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If Zika more damaging then Ebola, should Rio 2016 become London 2016?

by Rob Kothe & David Schmidt on 1 Feb 2016
The Christ Redeemer statue, left, overlooks Guanabara bay in Rio de Janeiro, Brazil - Rio 2016 Olympics SW
Right now, it’s 185 days to Rio 2016 and Brazil is reeling under the affects of the Zika virus.

Brazil and other South American countries are experiencing a widespread outbreak of the Zika virus, which is transmitted by mosquito bites (and possibly through bodily fluids, but this has yet to be proven), and from pregnant mothers to their unborn children.


According to the Centre for Disease Control (CDC), Zika is typically spread by the “Aedes” species of mosquito, which is also the vector for the dengue fever and chikungunya viruses.

Of great concern is that apparently only one in five people who contract the Zika virus experience any effects, which can run the gamut from mild symptoms to fevers, rashes, joint pain, or conjunctivitis.

But that hardly matters, its another side affect entirely that is the real danger.

Health officials strongly believe that there is a correlation between the virus and a surge in the number of babies born with microcephaly - a birth defect where children are born with significantly smaller heads and brains than healthy infants. This in turn leads to a raft of other problems for the baby, including early deaths and very significant mental disabilities, seizures, and developmental issues.

World-wide this virus could cause millions of babies to be born with a life damaging disability, perhaps this could a much bigger threat to global health than the Ebola epidemic that killed more than 11,000 people in Africa.

That is the stark claim of several senior health experts ahead of an emergency meeting of the World Health Organisation today Monday in Geneva which will decide whether the Zika threat – which is linked to an alarming rise in cases of foetal deformation called microcephaly – should be rated a global health crisis. If this happens this could have a very major consequences for the Rio Olympic games.

“In many ways the Zika outbreak is worse than the Ebola epidemic of 2014-15,” said Jeremy Farrar, head of the Wellcome Trust. “Most virus carriers are symptomless. It is a silent infection in a group of highly vulnerable individuals – pregnant women – that is associated with a horrible outcome for their babies.¨'

As a result of the Zika outbreak and the possible connection to microcephaly, several Central and South American countries - including Ecuador, El Salvador, Jamaica and Colombia - have asked women to avoid becoming pregnant for the next two years. Repeat TWO years.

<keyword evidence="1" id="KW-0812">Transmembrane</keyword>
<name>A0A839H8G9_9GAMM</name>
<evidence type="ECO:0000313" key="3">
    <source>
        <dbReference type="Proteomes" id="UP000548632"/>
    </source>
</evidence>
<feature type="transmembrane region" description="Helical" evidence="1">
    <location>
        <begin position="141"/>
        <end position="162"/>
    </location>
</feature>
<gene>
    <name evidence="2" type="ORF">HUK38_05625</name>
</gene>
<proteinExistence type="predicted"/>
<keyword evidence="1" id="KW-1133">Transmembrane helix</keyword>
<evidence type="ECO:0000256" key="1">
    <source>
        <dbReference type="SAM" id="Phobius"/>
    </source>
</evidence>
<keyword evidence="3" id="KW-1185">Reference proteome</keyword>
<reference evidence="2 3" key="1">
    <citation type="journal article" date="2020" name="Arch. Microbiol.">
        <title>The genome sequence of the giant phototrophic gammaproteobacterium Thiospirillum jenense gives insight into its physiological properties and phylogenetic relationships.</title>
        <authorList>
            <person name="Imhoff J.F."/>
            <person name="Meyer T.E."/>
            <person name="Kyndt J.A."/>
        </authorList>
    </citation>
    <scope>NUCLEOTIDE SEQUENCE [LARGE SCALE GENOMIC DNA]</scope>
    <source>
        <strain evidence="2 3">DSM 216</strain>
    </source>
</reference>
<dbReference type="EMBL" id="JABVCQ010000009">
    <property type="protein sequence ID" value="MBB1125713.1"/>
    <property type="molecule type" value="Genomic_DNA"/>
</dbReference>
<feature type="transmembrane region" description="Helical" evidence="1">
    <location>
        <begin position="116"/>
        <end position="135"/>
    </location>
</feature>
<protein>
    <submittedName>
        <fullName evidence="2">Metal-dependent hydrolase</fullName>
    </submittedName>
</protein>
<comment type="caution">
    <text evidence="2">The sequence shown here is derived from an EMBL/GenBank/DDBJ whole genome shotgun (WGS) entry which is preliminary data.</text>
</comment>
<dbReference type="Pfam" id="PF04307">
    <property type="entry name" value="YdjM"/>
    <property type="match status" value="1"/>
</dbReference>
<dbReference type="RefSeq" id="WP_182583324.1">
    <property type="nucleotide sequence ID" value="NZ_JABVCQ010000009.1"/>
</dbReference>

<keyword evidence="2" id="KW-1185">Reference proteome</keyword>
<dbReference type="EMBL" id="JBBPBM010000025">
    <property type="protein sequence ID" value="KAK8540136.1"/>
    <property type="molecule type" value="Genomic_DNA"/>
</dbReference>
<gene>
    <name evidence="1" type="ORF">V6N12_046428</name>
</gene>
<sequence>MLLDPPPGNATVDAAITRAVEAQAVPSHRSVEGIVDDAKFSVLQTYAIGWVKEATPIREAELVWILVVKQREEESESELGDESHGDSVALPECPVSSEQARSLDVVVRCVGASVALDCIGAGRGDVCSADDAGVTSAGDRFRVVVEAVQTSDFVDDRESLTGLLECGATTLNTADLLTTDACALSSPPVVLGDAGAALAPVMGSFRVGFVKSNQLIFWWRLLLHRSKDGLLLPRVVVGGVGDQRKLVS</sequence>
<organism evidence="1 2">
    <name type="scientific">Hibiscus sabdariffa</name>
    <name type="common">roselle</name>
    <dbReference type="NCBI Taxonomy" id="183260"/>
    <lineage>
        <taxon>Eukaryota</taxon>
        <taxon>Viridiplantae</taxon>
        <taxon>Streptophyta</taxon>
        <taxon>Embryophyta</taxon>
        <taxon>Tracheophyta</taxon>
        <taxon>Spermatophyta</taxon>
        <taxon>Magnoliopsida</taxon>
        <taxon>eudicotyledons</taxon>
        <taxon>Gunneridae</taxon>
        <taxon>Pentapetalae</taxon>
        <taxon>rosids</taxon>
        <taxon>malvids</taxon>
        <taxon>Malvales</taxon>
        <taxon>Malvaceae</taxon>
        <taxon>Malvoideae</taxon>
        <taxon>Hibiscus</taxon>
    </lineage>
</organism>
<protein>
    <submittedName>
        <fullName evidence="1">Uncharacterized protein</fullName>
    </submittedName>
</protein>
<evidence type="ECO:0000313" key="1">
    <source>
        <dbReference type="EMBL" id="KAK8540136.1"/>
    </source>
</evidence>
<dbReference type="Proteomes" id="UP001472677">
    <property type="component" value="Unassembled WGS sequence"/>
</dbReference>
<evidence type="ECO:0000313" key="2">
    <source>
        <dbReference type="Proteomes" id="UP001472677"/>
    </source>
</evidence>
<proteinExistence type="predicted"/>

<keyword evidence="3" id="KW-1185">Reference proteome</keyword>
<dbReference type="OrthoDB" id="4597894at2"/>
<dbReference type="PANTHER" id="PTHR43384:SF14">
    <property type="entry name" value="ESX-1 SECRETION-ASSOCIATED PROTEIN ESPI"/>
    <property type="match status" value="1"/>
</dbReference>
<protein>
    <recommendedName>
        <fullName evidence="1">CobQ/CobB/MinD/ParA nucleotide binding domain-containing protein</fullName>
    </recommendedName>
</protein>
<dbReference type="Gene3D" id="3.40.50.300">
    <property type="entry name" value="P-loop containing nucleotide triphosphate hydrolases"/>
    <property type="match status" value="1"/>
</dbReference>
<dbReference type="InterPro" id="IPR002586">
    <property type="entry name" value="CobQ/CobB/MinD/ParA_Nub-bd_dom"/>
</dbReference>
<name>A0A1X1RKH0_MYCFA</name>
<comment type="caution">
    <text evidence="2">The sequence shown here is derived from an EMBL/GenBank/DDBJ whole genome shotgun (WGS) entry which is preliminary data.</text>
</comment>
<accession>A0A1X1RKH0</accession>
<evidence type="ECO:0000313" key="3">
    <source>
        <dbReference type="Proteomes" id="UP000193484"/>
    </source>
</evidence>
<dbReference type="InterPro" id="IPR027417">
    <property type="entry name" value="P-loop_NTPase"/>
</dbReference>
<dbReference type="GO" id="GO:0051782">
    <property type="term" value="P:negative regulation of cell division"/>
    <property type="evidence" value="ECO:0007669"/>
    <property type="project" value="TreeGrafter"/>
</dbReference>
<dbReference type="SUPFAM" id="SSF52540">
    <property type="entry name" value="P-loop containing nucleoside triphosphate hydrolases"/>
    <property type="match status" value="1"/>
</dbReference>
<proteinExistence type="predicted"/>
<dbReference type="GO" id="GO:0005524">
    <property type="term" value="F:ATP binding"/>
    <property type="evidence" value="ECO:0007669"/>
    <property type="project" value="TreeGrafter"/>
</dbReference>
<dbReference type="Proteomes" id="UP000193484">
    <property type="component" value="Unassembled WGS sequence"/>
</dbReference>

Already some airlines - including United - are offering some ticketed passengers (e.g., pregnant women, or women who plan to become pregnant, which of course could be any woman of child bearing age including just about every Olympic female athlete) headed to the affected regions an option to delay their trip or to get a refund.

Whilst there is a strong chance that the Zika virus will spread to other areas of the world where the Aedes mosquito is found (read: all of North and South America, with the exception of Canada, as well as wide swaths of the rest of the planet including much of Southern Europe, Africa and Asia), there is an equally strong chance that travellers and athletes who are attending the Games could inadvertently accelerate this spread by bringing the Zika virus back home to their family, friends and communities.

Then there’s the question of how long one can remain infected and therefore serve as a vector for the virus. This last point is especially worrisome for women of childbearing age, as women can transmit the Zika virus to their unborn babies. Worse still, depending on the duration that a human can serve as a Zika vector, it could take years to know the full extent of the microcephaly risk.


Given the fact that medical authorities are already suggesting the need for a two-year pregnancy deferment, medical authorities asked when would they know if future pregnancies could produce babies with micro-encephaphy or other devastating birth defects say in five years’ time, answered we won't know for five years.

With The Australian Olympic Committee now advising female athletes to consider the health implications, some Australian female athletes already selected for Rio have said they will delay their decision on whether to compete or not until July, because of the fast moving situation.

The standing water in the slums of Rio and the waterways leading into Guanabara Bay are perfect breeding grounds for the transmission via the bite of mosquitoes from the Aedes genus, primarily Aedes aegypti, but others found including the Asian tiger mosquito now also common in Italy, France and Spain.

Given the fact that Brazil's promises on pollution control have not translated into action, it would be a brave of sporting administrators to assume that the mosquito would be controlled by August 2016.


For Rio 2016 the only good news from this potential disaster is that the possibility of getting a gastro intestinal tract infection from the faecal pollution in Guanabara Bay hardly matters when one is weighing the risks of brings a massively damaged child into the world, as a result of Rio 2016 participation.

Then comes the real questions, should the Games actually be held in Rio or should there be an emergency relocation?

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